Oct
08
Filed Under (Travel Log) by Tom on 10-08-2007

We spend our last night at Tall Chief in Fall City, WA dry camping so we can get an early start this morning.

Camping World Sign
Best Place for RV Accessories

We rise before the sun, have coffee and cereal, hook up the van, batten down the hatches and head off into the early morning fog to Camping World in Tacoma, WA. The drive is only 44 miles but fog, wet roads, rain and traffic make for a jolty ride.

We arrive at Camping World 10 minutes late and they’ve moved someone into our slot. So we park in the lot and wait.

We’re here to get an oil change and have a SHURflo Comfort Air Fan with a MaxxAir Roof Vent Cover installed in the bathroom. The old fan is only one speed and noisy and the old fan cover is flimsy, lets rain in and we fear it will blow off the roof any day. We also want our leaky kitchen faucet repaired but after seeing the price of labor, decide it would be more cost effective to install a new one.

While we’re waiting, we shop for other tools we hope will make our lives smoother and perhaps give us some peace of mind. One of these is a Portable 30 amp Surge Guard.

I read that many of older campgrounds are not set up to handle the electical needs of todays modern RV’s, so I did some research into the damage high and low voltage can do. While we where in Illimois, I picked up a AC Voltage Meter at Camping World in Bolingbrook and we’ve been monitoring the voltage ever since. We’ve seen voltage that was too low as well as too high at the campgrounds we’ve stayed at. Surge Guard promises “Automatic over and under voltage protection“. We’ll see if it delivers.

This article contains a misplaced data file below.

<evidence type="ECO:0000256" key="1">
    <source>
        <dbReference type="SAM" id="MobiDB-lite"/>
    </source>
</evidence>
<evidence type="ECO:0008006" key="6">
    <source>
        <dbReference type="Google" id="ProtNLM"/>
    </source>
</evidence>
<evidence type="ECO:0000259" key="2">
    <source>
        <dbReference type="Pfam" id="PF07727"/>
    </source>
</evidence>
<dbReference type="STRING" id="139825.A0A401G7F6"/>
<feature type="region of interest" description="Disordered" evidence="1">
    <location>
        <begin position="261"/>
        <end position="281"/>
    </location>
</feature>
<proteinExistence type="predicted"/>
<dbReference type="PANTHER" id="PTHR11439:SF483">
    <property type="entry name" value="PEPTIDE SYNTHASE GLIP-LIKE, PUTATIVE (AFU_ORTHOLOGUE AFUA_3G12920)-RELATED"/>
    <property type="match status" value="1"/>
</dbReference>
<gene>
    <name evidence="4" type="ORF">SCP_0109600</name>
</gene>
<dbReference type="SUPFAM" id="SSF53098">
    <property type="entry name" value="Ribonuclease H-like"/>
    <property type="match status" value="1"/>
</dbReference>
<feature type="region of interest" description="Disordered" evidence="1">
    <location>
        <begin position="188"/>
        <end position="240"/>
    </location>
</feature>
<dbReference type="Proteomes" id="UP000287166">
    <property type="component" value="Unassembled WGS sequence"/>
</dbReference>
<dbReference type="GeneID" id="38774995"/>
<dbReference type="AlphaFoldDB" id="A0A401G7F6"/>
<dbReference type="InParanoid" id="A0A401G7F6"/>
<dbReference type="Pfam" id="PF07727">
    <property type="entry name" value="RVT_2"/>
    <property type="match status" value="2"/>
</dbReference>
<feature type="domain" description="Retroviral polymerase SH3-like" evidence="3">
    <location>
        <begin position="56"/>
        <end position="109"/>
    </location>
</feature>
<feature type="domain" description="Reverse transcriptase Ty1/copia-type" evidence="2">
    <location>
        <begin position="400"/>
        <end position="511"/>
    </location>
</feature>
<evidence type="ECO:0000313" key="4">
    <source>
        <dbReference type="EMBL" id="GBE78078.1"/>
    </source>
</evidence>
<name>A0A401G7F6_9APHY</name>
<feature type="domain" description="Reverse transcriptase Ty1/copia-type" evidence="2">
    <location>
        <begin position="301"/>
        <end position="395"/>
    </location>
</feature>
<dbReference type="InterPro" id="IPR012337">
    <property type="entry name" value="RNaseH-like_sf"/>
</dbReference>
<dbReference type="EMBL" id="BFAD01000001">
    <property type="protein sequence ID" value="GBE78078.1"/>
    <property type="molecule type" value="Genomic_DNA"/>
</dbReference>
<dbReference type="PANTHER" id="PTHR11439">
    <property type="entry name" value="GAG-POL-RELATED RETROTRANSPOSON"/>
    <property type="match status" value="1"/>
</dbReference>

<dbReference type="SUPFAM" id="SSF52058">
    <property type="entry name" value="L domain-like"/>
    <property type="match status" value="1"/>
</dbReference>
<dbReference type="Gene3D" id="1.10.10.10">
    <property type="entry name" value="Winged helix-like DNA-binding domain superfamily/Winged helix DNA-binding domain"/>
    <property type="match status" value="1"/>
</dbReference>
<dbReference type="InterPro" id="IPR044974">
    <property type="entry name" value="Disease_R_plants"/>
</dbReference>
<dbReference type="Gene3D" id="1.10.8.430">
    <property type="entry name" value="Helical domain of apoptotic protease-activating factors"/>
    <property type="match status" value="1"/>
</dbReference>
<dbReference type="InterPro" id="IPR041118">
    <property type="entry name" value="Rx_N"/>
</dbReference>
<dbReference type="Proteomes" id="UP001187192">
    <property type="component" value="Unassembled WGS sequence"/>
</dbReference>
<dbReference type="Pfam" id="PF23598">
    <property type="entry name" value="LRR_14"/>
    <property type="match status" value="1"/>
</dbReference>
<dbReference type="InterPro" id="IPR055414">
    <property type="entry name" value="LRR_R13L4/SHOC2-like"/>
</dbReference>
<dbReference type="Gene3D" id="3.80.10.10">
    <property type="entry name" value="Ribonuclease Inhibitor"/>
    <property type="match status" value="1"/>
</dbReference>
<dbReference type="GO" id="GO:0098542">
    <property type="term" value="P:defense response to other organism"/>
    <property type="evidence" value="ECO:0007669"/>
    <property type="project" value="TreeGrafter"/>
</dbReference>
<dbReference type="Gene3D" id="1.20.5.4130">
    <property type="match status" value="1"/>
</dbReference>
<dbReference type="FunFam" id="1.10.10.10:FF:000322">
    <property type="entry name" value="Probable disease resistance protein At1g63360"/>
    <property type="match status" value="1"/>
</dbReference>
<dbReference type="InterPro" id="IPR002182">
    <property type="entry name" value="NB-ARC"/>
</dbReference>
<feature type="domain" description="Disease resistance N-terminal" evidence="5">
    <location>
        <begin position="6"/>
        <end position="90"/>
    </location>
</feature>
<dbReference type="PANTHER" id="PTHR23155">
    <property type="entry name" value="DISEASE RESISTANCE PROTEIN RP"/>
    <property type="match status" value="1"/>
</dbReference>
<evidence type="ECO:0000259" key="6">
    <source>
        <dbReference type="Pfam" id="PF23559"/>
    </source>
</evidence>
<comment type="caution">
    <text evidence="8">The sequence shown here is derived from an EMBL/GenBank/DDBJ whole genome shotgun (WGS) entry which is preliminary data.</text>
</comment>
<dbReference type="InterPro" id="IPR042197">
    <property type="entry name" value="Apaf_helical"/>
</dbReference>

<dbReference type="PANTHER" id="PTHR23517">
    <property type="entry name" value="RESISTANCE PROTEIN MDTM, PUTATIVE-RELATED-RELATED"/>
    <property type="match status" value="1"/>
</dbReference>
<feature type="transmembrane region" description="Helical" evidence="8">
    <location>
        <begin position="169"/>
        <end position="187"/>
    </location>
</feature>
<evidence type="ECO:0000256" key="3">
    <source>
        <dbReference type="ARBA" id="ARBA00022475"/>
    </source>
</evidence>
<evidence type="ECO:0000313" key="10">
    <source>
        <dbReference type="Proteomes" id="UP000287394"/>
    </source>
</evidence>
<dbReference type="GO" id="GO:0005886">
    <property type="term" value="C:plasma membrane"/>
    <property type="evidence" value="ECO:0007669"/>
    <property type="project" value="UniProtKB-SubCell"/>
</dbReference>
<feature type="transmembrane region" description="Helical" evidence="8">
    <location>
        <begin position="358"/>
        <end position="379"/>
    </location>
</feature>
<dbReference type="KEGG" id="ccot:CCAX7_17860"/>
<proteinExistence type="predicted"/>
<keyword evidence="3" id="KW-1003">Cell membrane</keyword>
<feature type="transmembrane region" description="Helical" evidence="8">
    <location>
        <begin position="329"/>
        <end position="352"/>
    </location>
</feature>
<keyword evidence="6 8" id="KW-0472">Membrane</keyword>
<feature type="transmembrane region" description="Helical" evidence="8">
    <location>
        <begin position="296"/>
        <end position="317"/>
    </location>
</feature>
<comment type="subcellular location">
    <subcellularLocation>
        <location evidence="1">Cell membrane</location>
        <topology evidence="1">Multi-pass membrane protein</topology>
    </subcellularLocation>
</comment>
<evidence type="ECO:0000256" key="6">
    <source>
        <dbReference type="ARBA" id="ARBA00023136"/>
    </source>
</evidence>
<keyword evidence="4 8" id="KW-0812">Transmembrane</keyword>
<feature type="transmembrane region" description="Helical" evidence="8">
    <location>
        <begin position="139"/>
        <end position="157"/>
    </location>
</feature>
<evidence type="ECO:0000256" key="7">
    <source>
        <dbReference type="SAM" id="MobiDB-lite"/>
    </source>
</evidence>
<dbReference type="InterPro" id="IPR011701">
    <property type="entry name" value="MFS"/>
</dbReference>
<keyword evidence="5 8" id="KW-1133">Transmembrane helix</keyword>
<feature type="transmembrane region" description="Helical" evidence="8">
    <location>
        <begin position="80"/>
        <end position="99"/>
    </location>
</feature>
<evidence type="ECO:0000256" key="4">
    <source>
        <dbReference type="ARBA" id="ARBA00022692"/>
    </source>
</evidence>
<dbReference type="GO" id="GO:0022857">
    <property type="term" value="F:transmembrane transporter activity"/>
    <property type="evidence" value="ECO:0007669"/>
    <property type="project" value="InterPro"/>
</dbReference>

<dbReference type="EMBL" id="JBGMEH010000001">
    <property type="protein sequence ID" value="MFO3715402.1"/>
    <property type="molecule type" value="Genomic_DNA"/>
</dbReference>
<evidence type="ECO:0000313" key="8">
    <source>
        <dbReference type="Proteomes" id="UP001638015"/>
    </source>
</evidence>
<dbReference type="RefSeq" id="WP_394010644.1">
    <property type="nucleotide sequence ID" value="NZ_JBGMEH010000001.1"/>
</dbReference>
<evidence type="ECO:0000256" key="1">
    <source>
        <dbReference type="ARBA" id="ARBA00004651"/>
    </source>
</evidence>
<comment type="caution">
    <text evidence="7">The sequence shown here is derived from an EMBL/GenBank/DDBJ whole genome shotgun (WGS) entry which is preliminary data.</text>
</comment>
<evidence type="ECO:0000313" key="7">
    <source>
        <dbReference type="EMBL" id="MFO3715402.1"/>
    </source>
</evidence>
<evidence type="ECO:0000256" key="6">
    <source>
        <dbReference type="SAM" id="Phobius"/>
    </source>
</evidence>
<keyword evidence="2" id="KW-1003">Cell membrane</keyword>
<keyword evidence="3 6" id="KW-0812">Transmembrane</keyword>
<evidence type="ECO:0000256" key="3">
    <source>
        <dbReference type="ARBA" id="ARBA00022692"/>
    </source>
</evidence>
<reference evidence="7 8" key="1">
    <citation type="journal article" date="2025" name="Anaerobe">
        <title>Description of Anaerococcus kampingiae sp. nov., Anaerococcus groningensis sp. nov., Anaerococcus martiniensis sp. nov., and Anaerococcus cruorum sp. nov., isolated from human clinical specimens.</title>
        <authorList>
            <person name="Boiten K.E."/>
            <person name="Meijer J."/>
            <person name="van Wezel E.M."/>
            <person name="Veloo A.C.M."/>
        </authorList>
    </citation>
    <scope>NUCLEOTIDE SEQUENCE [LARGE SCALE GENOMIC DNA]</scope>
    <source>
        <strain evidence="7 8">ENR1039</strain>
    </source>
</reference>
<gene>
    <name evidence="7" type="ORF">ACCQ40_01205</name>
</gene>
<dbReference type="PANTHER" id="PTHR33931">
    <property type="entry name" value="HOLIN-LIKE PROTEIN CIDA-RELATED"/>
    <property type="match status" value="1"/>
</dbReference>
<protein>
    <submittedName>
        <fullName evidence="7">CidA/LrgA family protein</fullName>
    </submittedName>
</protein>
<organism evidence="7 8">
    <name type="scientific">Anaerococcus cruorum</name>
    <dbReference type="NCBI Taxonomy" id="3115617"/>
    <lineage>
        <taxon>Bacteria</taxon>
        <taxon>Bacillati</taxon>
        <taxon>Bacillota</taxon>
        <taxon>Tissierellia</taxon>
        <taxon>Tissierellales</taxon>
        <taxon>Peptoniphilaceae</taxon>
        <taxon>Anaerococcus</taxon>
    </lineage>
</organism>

We also buy a water pressure gauge to monitor the water coming into the coach. We already have a water pressure regulator but want to be sure that it’s working properly since high water pressure can damage rv plumbing. Like voltage, every campground we go to has different water pressure. We were considering the possibility that high pressure may have been the cause of our kitchen faucet leak.

Furnace Vent Screens
Furnace Vent Screens

Another item we want is a screen for our outside furnace vents. We once found a bird trying to make a nest in them and have been looking for a solution.

I am also interested in finding a particular book. When we visited Ohme Gardens in Wenatchee, WA we met a couple who were driving a Class C motorhome. I was anxious about the drive over WA Route 2 that we were about to make, so I asked the gentleman whether they had ever made the trip and if so what it was like. He said they had and it wasn’t too bad. He suggested we buy a book at Camping World called Mountain Directory for truckers and RVers.

WA Route 2, as it turns out, has a 6.5 mile descent with 5-6% grades and 40 mph curves coming off the Cascade Mountains on Stevens Pass heading west. After that brake burning experience, I am happy to find this book. We’ve learned that steep grades are a good thing to avoid in a motorhome.

We also buy a Auxiliary Brake Carry Bag to store our Brake Buddy in.

Meanwhile the Talisman is getting her oil change and the cats are still in their carriers.

Parry at Camping World
Parry Waits Patiently

I’m worried about them. They’ve been in there since 7:30 this morning and it’s almost lunch time. Parry asks Rori at the service desk if we can get into the coach to feed the cats and let them out of their carriers to stretch and go to the bathroom. Rori tells us that we can as soon as the mechanic goes to lunch.